How McDonald's Taiwan 'Reads the Air'
Perceiving Customer Needs with all Five Senses
In the quick-paced world of fast food, customer needs and individual preferences are often neglected. How does fast food giant McDonald's train its staff to hone their five senses to grasp what customers want?
Perceiving Customer Needs with all Five SensesBy Chao-Yen Lu
From CommonWealth Magazine (vol. 407 )
It's dinnertime at the McDonald's outlet on Linsen South Road in Taipei on Sept. 24. Congregating in front of the counter, Steven Lee, CEO and managing director of McDonald's Corporation Taiwan, and several high-ranking managers are glancing at customers ordering food and others eating in the dining area. Whenever something draws their attention, they immediately jot down notes.
The group's on-site fact-finding serves to finalize the hamburger chain's business plan for the coming year, which was announced internally in early October. Lee is a strong believer in Management By Wandering Around, because "in order to make changes you need to know the truth. If you don't understand the current situation, your strategy will be very weak."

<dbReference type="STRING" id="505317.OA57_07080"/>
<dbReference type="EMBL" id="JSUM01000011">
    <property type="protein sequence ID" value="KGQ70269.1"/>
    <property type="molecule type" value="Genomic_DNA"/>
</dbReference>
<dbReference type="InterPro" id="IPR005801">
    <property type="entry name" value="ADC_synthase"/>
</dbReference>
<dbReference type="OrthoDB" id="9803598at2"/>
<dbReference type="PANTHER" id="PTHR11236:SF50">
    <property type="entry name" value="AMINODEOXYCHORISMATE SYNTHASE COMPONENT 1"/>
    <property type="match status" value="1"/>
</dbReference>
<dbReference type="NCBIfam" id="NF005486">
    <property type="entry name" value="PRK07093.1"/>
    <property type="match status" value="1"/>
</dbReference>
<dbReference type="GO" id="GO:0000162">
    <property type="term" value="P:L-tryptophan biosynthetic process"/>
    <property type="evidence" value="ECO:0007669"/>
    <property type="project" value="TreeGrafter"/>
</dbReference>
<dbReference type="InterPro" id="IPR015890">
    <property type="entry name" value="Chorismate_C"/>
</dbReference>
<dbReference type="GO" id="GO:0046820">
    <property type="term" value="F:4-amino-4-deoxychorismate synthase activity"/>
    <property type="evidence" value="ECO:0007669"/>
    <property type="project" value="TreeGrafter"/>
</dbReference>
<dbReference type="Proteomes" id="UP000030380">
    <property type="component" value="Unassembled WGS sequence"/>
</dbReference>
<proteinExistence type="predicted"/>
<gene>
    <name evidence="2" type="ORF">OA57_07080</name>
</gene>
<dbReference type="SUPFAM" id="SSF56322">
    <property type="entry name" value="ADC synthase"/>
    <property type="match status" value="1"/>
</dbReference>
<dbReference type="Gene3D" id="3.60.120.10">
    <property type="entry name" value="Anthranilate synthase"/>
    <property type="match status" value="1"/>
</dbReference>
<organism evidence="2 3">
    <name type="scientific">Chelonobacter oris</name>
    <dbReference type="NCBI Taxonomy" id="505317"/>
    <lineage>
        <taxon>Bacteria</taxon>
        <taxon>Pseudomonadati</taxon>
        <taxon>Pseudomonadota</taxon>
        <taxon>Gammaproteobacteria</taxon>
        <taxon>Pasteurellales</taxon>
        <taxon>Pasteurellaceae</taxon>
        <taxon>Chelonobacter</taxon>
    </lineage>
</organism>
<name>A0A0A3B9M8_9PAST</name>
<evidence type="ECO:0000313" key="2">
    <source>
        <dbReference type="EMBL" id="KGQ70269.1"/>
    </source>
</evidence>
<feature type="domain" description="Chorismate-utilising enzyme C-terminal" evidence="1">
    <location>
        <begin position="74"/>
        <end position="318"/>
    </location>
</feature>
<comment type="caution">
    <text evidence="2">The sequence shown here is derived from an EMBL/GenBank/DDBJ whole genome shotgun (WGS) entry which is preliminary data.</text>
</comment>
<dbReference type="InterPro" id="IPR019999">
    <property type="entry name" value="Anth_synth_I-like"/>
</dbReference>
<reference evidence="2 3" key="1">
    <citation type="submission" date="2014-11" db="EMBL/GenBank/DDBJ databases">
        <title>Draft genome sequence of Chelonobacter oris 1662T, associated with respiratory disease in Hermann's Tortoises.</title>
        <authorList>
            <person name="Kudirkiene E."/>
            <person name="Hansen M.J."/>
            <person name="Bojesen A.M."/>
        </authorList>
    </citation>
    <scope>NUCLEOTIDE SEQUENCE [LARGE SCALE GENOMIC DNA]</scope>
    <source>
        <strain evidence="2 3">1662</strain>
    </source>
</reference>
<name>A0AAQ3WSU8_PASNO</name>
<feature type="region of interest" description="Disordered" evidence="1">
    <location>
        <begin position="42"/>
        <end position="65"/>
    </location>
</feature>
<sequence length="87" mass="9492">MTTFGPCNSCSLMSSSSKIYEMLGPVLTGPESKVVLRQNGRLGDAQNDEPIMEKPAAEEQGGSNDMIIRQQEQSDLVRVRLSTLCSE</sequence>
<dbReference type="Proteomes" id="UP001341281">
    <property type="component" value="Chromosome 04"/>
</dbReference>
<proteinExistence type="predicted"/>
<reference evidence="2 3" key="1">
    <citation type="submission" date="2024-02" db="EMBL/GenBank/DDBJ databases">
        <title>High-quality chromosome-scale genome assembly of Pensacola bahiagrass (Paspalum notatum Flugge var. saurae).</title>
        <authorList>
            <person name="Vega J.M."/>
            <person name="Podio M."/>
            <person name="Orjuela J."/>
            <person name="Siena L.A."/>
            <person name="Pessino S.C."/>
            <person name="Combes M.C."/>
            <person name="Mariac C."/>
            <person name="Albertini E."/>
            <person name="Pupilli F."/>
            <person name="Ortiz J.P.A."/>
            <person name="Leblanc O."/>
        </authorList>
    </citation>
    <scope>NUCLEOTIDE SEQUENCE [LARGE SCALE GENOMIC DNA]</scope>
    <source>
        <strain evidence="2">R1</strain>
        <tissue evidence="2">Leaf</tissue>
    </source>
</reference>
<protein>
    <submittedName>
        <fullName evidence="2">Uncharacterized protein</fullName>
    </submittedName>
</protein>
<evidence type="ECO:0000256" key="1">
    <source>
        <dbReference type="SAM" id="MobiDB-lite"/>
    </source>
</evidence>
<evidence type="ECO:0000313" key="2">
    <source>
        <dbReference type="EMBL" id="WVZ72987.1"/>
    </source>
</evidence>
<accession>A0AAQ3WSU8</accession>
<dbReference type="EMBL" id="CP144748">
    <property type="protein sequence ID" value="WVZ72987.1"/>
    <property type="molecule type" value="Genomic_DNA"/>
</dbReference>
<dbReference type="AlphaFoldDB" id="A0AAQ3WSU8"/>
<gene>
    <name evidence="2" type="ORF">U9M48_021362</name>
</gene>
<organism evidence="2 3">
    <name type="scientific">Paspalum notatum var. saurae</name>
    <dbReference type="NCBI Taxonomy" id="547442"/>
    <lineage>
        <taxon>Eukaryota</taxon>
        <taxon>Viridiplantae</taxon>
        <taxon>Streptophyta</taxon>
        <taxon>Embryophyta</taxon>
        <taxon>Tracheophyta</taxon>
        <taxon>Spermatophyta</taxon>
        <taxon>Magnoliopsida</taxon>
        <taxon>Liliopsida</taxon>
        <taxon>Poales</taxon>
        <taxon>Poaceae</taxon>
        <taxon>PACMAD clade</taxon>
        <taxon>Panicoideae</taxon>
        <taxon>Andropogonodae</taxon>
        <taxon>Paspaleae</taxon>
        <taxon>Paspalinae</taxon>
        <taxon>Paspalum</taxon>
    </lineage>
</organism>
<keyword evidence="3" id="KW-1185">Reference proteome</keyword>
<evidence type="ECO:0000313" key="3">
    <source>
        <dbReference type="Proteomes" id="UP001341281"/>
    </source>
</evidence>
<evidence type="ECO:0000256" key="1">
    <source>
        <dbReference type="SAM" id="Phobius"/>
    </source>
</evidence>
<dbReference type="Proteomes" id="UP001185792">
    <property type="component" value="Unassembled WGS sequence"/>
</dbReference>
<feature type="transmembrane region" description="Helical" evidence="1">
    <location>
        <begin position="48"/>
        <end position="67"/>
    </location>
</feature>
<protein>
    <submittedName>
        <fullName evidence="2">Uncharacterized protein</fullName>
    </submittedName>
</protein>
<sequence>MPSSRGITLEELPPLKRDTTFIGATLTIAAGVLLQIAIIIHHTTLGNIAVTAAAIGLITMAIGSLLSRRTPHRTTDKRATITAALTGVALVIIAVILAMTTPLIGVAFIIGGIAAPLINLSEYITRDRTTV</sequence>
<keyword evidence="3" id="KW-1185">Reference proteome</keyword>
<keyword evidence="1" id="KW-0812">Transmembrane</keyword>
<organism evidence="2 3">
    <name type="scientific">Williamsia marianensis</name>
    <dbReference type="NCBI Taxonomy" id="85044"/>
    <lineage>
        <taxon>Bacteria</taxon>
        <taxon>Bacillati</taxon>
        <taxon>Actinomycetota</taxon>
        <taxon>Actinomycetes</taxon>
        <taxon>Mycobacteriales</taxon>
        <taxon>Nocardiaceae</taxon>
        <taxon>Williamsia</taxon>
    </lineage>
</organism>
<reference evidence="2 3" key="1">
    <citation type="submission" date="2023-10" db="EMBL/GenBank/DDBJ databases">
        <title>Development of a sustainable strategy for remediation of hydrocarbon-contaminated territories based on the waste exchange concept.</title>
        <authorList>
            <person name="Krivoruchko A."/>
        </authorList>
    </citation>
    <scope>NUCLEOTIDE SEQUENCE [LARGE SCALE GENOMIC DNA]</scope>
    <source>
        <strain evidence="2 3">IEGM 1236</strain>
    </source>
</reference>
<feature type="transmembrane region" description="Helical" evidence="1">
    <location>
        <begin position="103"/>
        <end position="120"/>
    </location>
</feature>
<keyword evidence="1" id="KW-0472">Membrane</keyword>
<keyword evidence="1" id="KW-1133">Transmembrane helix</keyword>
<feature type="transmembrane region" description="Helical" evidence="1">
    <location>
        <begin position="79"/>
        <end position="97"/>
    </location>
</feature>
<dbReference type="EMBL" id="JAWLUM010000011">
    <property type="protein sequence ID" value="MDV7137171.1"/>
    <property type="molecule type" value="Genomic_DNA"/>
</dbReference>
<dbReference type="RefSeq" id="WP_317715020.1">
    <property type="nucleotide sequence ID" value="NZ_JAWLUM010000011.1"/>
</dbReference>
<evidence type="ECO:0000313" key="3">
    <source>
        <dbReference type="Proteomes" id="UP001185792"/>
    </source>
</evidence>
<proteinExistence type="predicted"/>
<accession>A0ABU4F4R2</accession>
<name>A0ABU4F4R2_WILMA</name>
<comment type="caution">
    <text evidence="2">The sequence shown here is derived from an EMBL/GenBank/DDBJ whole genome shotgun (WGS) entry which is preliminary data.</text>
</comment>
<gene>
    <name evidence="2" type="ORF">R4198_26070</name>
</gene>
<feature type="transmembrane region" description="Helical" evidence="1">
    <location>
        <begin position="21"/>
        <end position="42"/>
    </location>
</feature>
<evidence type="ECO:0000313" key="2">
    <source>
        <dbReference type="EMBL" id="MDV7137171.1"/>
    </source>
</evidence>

McDonald's business model is based on a three-year strategy, annual business plans and quarterly reviews. But Lee admits that given the rapid and dramatic changes in the international situation, market trends three years down the road are hard to predict.
The fast food chain trains its employees to always observe changes in the market and consumer preferences because only if they are able to stay on top of the rapidly changing business environment and consumer habits can the company's strategy be successful, from the planning stage through execution.